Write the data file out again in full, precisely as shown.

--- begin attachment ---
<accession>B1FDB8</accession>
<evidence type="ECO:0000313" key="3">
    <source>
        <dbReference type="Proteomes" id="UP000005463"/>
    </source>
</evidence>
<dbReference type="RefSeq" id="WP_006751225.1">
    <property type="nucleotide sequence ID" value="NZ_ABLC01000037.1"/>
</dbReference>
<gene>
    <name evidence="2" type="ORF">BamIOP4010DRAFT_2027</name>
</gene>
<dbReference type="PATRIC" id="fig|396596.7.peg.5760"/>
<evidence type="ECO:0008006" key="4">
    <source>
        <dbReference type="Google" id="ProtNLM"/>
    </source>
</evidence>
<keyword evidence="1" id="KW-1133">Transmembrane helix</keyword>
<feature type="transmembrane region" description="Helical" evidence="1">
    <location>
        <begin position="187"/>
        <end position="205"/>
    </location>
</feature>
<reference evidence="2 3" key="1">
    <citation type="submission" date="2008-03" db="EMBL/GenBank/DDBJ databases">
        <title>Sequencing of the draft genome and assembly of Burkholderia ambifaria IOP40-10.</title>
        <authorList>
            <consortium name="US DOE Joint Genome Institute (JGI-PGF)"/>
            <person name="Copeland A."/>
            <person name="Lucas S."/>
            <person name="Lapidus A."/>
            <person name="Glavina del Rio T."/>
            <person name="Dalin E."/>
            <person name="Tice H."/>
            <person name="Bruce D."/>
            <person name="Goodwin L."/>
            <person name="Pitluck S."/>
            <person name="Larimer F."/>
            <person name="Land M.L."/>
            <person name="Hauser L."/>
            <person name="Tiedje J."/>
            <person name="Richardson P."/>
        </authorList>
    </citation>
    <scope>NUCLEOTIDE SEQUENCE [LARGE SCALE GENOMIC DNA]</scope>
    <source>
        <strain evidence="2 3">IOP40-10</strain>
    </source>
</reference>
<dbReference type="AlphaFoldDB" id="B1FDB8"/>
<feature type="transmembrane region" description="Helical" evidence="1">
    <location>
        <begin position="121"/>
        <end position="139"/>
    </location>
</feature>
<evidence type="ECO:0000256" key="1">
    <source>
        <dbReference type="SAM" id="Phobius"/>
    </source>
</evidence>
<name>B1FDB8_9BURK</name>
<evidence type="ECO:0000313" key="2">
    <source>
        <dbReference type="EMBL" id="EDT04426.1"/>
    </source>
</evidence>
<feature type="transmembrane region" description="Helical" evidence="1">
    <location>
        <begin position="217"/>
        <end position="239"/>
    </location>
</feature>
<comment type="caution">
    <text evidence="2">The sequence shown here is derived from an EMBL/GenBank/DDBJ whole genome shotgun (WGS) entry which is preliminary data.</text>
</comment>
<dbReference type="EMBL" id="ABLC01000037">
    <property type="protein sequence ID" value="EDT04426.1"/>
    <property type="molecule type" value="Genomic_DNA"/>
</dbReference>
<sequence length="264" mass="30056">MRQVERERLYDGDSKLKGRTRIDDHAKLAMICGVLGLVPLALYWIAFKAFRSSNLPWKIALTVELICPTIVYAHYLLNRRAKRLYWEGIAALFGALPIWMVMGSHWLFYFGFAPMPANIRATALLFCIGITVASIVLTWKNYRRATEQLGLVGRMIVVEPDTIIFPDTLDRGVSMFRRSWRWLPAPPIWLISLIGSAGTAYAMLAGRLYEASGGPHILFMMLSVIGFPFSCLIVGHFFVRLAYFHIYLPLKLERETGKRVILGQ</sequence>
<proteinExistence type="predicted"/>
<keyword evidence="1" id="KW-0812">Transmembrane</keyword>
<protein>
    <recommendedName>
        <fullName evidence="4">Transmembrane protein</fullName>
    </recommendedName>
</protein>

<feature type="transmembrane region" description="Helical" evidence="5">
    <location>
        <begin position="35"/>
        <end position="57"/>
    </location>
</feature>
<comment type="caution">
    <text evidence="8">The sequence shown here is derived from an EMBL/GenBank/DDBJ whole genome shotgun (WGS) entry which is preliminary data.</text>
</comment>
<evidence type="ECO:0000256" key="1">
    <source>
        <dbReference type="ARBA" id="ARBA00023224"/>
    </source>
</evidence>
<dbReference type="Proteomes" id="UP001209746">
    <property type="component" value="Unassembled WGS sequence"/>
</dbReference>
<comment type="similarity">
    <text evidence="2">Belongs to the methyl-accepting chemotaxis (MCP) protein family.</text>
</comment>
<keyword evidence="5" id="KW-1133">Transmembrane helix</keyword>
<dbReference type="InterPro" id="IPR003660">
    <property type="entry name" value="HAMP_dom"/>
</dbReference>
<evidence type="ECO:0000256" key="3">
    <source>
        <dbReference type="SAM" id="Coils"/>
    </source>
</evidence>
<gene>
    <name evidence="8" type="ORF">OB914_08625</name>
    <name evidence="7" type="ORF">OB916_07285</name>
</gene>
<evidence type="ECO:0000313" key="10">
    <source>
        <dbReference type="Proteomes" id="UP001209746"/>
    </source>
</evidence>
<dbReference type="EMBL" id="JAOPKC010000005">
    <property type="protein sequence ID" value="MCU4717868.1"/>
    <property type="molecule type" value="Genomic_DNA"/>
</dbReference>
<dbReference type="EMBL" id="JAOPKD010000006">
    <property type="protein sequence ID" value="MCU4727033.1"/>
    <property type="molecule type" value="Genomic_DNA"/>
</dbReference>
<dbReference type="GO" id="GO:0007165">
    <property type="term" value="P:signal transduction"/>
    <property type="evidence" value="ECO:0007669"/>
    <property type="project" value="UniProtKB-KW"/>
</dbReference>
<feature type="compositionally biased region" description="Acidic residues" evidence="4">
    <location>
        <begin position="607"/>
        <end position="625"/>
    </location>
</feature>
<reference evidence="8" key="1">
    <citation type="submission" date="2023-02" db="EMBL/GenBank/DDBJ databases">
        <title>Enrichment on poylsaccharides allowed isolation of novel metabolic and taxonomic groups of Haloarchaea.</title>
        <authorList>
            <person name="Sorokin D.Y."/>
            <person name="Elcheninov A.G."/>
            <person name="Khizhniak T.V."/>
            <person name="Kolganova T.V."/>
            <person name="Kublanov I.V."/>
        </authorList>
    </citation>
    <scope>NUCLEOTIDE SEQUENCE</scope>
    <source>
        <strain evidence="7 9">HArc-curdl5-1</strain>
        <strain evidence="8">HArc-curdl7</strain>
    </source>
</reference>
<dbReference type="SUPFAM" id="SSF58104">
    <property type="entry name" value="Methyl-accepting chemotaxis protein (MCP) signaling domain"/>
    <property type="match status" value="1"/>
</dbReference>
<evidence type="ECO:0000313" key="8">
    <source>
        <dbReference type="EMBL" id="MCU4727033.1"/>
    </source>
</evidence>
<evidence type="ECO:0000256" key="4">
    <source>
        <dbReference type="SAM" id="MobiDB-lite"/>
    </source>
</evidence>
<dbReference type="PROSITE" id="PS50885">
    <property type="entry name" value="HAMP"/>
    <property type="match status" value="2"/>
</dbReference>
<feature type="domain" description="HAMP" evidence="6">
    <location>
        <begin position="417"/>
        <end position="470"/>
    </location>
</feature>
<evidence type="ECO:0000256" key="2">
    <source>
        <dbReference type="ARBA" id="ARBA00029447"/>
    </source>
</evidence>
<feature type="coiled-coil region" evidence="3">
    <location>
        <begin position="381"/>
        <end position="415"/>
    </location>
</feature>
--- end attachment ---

<accession>B1FDB8</accession>
<evidence type="ECO:0000313" key="3">
    <source>
        <dbReference type="Proteomes" id="UP000005463"/>
    </source>
</evidence>
<dbReference type="RefSeq" id="WP_006751225.1">
    <property type="nucleotide sequence ID" value="NZ_ABLC01000037.1"/>
</dbReference>
<gene>
    <name evidence="2" type="ORF">BamIOP4010DRAFT_2027</name>
</gene>
<dbReference type="PATRIC" id="fig|396596.7.peg.5760"/>
<evidence type="ECO:0008006" key="4">
    <source>
        <dbReference type="Google" id="ProtNLM"/>
    </source>
</evidence>
<keyword evidence="1" id="KW-1133">Transmembrane helix</keyword>
<feature type="transmembrane region" description="Helical" evidence="1">
    <location>
        <begin position="187"/>
        <end position="205"/>
    </location>
</feature>
<reference evidence="2 3" key="1">
    <citation type="submission" date="2008-03" db="EMBL/GenBank/DDBJ databases">
        <title>Sequencing of the draft genome and assembly of Burkholderia ambifaria IOP40-10.</title>
        <authorList>
            <consortium name="US DOE Joint Genome Institute (JGI-PGF)"/>
            <person name="Copeland A."/>
            <person name="Lucas S."/>
            <person name="Lapidus A."/>
            <person name="Glavina del Rio T."/>
            <person name="Dalin E."/>
            <person name="Tice H."/>
            <person name="Bruce D."/>
            <person name="Goodwin L."/>
            <person name="Pitluck S."/>
            <person name="Larimer F."/>
            <person name="Land M.L."/>
            <person name="Hauser L."/>
            <person name="Tiedje J."/>
            <person name="Richardson P."/>
        </authorList>
    </citation>
    <scope>NUCLEOTIDE SEQUENCE [LARGE SCALE GENOMIC DNA]</scope>
    <source>
        <strain evidence="2 3">IOP40-10</strain>
    </source>
</reference>
<dbReference type="AlphaFoldDB" id="B1FDB8"/>
<feature type="transmembrane region" description="Helical" evidence="1">
    <location>
        <begin position="121"/>
        <end position="139"/>
    </location>
</feature>
<evidence type="ECO:0000256" key="1">
    <source>
        <dbReference type="SAM" id="Phobius"/>
    </source>
</evidence>
<name>B1FDB8_9BURK</name>
<evidence type="ECO:0000313" key="2">
    <source>
        <dbReference type="EMBL" id="EDT04426.1"/>
    </source>
</evidence>
<feature type="transmembrane region" description="Helical" evidence="1">
    <location>
        <begin position="217"/>
        <end position="239"/>
    </location>
</feature>
<comment type="caution">
    <text evidence="2">The sequence shown here is derived from an EMBL/GenBank/DDBJ whole genome shotgun (WGS) entry which is preliminary data.</text>
</comment>
<dbReference type="EMBL" id="ABLC01000037">
    <property type="protein sequence ID" value="EDT04426.1"/>
    <property type="molecule type" value="Genomic_DNA"/>
</dbReference>
<sequence length="264" mass="30056">MRQVERERLYDGDSKLKGRTRIDDHAKLAMICGVLGLVPLALYWIAFKAFRSSNLPWKIALTVELICPTIVYAHYLLNRRAKRLYWEGIAALFGALPIWMVMGSHWLFYFGFAPMPANIRATALLFCIGITVASIVLTWKNYRRATEQLGLVGRMIVVEPDTIIFPDTLDRGVSMFRRSWRWLPAPPIWLISLIGSAGTAYAMLAGRLYEASGGPHILFMMLSVIGFPFSCLIVGHFFVRLAYFHIYLPLKLERETGKRVILGQ</sequence>
<proteinExistence type="predicted"/>
<keyword evidence="1" id="KW-0812">Transmembrane</keyword>
<protein>
    <recommendedName>
        <fullName evidence="4">Transmembrane protein</fullName>
    </recommendedName>
</protein>

<feature type="transmembrane region" description="Helical" evidence="5">
    <location>
        <begin position="35"/>
        <end position="57"/>
    </location>
</feature>
<comment type="caution">
    <text evidence="8">The sequence shown here is derived from an EMBL/GenBank/DDBJ whole genome shotgun (WGS) entry which is preliminary data.</text>
</comment>
<evidence type="ECO:0000256" key="1">
    <source>
        <dbReference type="ARBA" id="ARBA00023224"/>
    </source>
</evidence>
<dbReference type="Proteomes" id="UP001209746">
    <property type="component" value="Unassembled WGS sequence"/>
</dbReference>
<comment type="similarity">
    <text evidence="2">Belongs to the methyl-accepting chemotaxis (MCP) protein family.</text>
</comment>
<keyword evidence="5" id="KW-1133">Transmembrane helix</keyword>
<dbReference type="InterPro" id="IPR003660">
    <property type="entry name" value="HAMP_dom"/>
</dbReference>
<evidence type="ECO:0000256" key="3">
    <source>
        <dbReference type="SAM" id="Coils"/>
    </source>
</evidence>
<gene>
    <name evidence="8" type="ORF">OB914_08625</name>
    <name evidence="7" type="ORF">OB916_07285</name>
</gene>
<evidence type="ECO:0000313" key="10">
    <source>
        <dbReference type="Proteomes" id="UP001209746"/>
    </source>
</evidence>
<dbReference type="EMBL" id="JAOPKC010000005">
    <property type="protein sequence ID" value="MCU4717868.1"/>
    <property type="molecule type" value="Genomic_DNA"/>
</dbReference>
<dbReference type="EMBL" id="JAOPKD010000006">
    <property type="protein sequence ID" value="MCU4727033.1"/>
    <property type="molecule type" value="Genomic_DNA"/>
</dbReference>
<dbReference type="GO" id="GO:0007165">
    <property type="term" value="P:signal transduction"/>
    <property type="evidence" value="ECO:0007669"/>
    <property type="project" value="UniProtKB-KW"/>
</dbReference>
<feature type="compositionally biased region" description="Acidic residues" evidence="4">
    <location>
        <begin position="607"/>
        <end position="625"/>
    </location>
</feature>
<reference evidence="8" key="1">
    <citation type="submission" date="2023-02" db="EMBL/GenBank/DDBJ databases">
        <title>Enrichment on poylsaccharides allowed isolation of novel metabolic and taxonomic groups of Haloarchaea.</title>
        <authorList>
            <person name="Sorokin D.Y."/>
            <person name="Elcheninov A.G."/>
            <person name="Khizhniak T.V."/>
            <person name="Kolganova T.V."/>
            <person name="Kublanov I.V."/>
        </authorList>
    </citation>
    <scope>NUCLEOTIDE SEQUENCE</scope>
    <source>
        <strain evidence="7 9">HArc-curdl5-1</strain>
        <strain evidence="8">HArc-curdl7</strain>
    </source>
</reference>
<dbReference type="SUPFAM" id="SSF58104">
    <property type="entry name" value="Methyl-accepting chemotaxis protein (MCP) signaling domain"/>
    <property type="match status" value="1"/>
</dbReference>
<evidence type="ECO:0000313" key="8">
    <source>
        <dbReference type="EMBL" id="MCU4727033.1"/>
    </source>
</evidence>
<evidence type="ECO:0000256" key="4">
    <source>
        <dbReference type="SAM" id="MobiDB-lite"/>
    </source>
</evidence>
<dbReference type="PROSITE" id="PS50885">
    <property type="entry name" value="HAMP"/>
    <property type="match status" value="2"/>
</dbReference>
<feature type="domain" description="HAMP" evidence="6">
    <location>
        <begin position="417"/>
        <end position="470"/>
    </location>
</feature>
<evidence type="ECO:0000256" key="2">
    <source>
        <dbReference type="ARBA" id="ARBA00029447"/>
    </source>
</evidence>
<feature type="coiled-coil region" evidence="3">
    <location>
        <begin position="381"/>
        <end position="415"/>
    </location>
</feature>